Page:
New studies on fish oil, flu meds and gym

August 3, 2009 4:06:52 PM PDT
Should you take fish oil supplements? Do flu medications work? Are kids safe in gym class? These questions are answered in three separate studies and should be especially helpful for people curious about Omega 3 supplements or the effectiveness of flu medicine. In the study on fish oil, researchers found enough evidence for them to conclude people should be taking a fish oil supplement. It's well known eating salmon is very good for one's health and longevity as salmon is rich in Omega 3 fatty acids. That nutrient, omega 3, is found in supplements.

In the study, people who took the omega 3 supplements had a 30 percent reduction in heart related deaths when compared with those who did not take fish oil. There was also a 9 percent reduction in heart failure. As for the proper dose for Omega 3, more research is needed. But for now, researchers are recommending 500 milligrams a day for healthy adults and up to a thousand milligrams daily for people with known heart disease or heart failure.

And a study on how well commonly prescribed medications work in preventing the seasonal or standard flu if they are given for a month or more has found that medications, in particular Relenza and Tamiflu, will prevent flu symptoms even in adults infected by the virus. The researchers are hopeful that these findings will also apply to the h1n1 flu virus expected to infect more people this fall, an interesting but costly treatment.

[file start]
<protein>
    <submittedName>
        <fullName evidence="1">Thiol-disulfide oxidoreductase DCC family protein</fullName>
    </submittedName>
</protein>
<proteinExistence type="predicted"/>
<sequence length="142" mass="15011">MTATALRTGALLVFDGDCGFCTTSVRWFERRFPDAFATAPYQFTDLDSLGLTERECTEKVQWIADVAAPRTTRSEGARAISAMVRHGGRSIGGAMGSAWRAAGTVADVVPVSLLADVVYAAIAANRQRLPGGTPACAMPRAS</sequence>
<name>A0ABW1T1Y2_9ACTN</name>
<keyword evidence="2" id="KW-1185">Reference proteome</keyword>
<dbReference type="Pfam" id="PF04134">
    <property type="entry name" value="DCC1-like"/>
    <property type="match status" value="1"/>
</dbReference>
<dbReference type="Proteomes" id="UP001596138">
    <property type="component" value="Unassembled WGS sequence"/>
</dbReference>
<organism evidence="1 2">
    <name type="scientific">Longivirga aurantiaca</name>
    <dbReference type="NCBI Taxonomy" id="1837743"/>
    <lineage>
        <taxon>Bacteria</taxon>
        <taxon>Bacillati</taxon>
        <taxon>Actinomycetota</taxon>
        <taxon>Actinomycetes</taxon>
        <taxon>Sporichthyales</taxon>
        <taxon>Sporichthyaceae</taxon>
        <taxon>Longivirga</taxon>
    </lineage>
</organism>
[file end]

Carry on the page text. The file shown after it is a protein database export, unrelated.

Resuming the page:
"Because this is something that is a five-day course, twice a day?and it's pretty costly," said Dr. Tom Tallman with the Cleveland Clinic.

. And another study, this one on injuries during school gym classes, looked at emergency rooms records of children's injuries at nearly a hundred hospitals. It found injuries went up 150 percent between 1997 and 2007. It's not that kids are less fit for athletics said the authors, but more likely the injuires are the result of larger class sizes, fewer nurses in schools and untrained teachers supervising gym classes. It also found boys were more likely to get hurt from contact sports--getting more cuts and broken bones. Girls were more likely to get strains or sprains. Many health experts support a strong physical education program in the schools as obesity among children continues to grow.


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